Review: ‘South Of Heaven’

Jason Sudeikis' Southern Drawl Doesn't Charm Anyone In New Crime Thriller.

Often the follow-up film from a celebrated actor and their signature project is a gage of where the performer is going. In South of Heaven, Jason Sudiekis keeps his Ted Lasso accent and not much else. Co-writer and director Aharon Keshales’ story follows, Jimmy Ray a man released from prison to his dying “lady love,” Annie. Things literally go south from there. 

Once Sudeikis is released into the arms of Ant Man’s Evangeline Lilly, the couple’s happy reunion is cut short after his parole officer (Shea Whigham) forces him back into a life of crime for one last gig. On his way back from a drop, Jimmy accidentally kills another driver, also on his way back from a different drop. Mafia Man Price (Mike Colter, Luke Cage) is quickly on his tail, diminishing Jimmy’s chances of living a clean safe life. 

South of Heaven’s first twenty minutes is solid. Sudeikis delivers a poignant speech about getting out of prison to the parole board before getting out and making a life with Lilly. For that duration you think you are getting a romantic redemption film about two people refinding each other after years apart. 

Once Whigham appears, the tone quickly shifts into a crime film then poorly executed black comedy then back again over and over. Plot points whizz by and turns happen for no reason. The final twist could have been omitted altogether, shaving 20 minutes off the screen time.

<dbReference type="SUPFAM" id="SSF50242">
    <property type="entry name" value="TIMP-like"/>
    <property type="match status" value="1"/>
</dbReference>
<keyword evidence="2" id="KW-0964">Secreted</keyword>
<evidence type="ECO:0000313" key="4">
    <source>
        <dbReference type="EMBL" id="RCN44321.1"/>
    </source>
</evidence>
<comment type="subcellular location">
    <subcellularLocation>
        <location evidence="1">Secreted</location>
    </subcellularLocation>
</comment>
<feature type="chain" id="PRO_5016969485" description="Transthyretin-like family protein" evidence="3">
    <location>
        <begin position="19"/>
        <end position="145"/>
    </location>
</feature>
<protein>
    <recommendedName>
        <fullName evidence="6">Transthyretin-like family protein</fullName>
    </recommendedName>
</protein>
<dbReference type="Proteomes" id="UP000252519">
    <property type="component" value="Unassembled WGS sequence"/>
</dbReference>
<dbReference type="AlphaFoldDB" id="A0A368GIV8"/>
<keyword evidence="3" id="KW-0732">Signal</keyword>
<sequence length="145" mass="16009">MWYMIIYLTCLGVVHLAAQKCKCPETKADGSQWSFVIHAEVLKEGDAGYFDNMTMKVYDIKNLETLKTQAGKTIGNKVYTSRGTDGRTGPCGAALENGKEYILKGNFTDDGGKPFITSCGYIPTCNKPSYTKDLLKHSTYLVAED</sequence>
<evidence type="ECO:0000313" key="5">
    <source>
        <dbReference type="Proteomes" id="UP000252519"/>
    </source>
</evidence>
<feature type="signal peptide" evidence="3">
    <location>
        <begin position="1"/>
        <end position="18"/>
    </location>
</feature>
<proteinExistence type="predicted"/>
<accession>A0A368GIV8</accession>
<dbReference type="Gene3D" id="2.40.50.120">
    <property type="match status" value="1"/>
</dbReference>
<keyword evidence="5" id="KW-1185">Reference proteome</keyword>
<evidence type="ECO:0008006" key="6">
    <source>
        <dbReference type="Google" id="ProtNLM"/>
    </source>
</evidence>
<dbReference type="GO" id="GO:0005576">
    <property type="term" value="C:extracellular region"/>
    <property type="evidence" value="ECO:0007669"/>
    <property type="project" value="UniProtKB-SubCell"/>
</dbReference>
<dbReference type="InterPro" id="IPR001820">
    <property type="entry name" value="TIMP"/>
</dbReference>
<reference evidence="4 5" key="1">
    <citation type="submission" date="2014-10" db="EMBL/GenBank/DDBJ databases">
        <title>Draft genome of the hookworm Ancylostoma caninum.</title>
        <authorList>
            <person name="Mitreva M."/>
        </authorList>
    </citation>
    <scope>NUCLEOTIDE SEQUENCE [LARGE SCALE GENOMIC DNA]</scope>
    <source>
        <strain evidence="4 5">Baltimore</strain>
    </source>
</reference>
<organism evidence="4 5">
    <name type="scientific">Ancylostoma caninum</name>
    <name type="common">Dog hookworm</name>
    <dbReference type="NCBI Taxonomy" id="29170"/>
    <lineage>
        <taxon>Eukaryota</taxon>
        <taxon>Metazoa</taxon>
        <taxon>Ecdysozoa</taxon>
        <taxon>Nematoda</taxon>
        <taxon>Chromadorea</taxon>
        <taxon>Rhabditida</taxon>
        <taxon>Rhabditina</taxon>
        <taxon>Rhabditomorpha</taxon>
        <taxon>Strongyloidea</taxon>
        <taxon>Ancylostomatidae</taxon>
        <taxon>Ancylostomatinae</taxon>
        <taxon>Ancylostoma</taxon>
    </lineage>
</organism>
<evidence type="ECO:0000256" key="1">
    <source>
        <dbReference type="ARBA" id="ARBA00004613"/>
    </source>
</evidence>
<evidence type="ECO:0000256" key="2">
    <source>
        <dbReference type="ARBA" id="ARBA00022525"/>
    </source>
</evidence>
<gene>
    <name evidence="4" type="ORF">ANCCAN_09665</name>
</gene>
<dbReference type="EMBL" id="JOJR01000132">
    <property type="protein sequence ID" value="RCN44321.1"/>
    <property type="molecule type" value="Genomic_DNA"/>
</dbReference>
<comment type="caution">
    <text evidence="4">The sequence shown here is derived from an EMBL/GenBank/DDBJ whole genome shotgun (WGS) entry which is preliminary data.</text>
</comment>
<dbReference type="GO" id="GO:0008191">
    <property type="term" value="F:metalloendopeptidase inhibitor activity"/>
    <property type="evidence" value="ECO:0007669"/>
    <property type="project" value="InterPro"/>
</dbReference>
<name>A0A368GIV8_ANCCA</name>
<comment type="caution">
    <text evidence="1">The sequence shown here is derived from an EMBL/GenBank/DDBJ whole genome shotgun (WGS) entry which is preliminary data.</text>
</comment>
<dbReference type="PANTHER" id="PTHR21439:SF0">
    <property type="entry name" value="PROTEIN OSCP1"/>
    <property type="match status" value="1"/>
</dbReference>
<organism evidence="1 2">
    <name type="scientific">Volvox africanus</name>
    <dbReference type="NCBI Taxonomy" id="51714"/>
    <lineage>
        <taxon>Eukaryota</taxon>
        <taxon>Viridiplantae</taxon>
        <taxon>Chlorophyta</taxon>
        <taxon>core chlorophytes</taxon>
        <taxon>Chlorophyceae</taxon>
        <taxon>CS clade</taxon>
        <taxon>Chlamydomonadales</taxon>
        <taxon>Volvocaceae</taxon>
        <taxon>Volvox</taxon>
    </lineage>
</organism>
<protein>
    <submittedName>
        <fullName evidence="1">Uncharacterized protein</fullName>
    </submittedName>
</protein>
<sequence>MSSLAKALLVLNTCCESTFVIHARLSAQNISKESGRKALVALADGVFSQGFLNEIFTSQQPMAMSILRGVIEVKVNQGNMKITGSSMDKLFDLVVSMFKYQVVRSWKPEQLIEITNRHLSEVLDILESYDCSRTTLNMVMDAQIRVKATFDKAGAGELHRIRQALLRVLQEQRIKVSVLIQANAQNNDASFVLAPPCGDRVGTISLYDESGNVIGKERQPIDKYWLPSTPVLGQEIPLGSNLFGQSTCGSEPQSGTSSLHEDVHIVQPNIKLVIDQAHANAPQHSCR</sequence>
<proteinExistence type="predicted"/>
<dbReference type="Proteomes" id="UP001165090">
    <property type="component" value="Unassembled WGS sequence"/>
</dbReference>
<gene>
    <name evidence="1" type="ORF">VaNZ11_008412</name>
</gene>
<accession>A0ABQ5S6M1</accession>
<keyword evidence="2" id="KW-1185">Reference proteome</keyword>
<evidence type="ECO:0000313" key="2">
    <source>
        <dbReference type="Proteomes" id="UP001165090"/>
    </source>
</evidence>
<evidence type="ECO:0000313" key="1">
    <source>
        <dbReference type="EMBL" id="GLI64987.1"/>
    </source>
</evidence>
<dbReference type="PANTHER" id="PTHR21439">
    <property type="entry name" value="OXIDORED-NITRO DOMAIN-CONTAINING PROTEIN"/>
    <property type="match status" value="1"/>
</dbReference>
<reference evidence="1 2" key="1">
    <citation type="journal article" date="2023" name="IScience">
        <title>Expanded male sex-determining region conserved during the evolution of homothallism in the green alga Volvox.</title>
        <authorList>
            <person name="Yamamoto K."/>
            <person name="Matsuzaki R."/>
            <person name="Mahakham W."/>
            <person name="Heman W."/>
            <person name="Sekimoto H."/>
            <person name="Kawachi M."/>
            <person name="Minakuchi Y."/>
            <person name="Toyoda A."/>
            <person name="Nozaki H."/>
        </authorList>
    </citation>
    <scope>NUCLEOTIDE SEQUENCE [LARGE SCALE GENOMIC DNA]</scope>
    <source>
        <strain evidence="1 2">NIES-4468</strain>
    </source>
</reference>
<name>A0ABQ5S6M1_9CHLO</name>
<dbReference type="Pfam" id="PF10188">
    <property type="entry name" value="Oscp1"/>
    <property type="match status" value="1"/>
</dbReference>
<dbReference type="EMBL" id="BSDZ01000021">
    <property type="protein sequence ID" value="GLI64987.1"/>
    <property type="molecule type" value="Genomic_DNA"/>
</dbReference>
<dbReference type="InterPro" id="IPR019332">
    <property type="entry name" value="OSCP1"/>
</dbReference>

Sudeikis tries his best to play a good man pushed too far. He definitely has the heart of gold part down. However, the Saturday Night Live alum feels lost in this role. Keshales, Kai Marks, and Navot Papushado script does not do him any favors. As the tone constantly changes, it’s no wonder Sudeikis can’t find solid footing to stand on. 

The biggest disappointment of this film is the wasted cast. Lilly’s part feels one-dimensional. Shea Whigham is acting for a whole other movie, probably a Coen Brothers one. Acclaimed character actor Jeremy Bob is completely underused as the underwritten Honest Frank. The one consistent bright light is Colter’s Price, who is charming, hilarious, and most importantly of all believable. 

With Ted Lasso’s second season coming to a close today, it makes sense that fans of the show will want to get all of Sudeikis they can until the third (and final season) comes out in a year. However South of Heaven is not the way to get it.

You can catch South of Heaven in theaters and on-demand. Watch the trailer below.

'South of Heaven'
Cortland Jacoby
A D.C area native, Cortland has been interested in media since birth. Taking film classes in high school and watching the classics with family instilled a love of film in Cortland’s formative years. Before graduating with a degree in English and minoring in Film Study from Elizabethtown College in Pennsylvania, Cortland ran the college’s radio station, where she frequently reviewed films on air. She then wrote for another D.C area publication before landing at Punch Drunk Critics. Aside from writing and interviewing, she enjoys podcasts, knitting, and talking about representation in media.
review-south-of-heavenAharon Keshales, Kai Marks, and Navot Papushado's overpacked and nonsensical script doesn't do its actors any favors, despite having an all-star cast.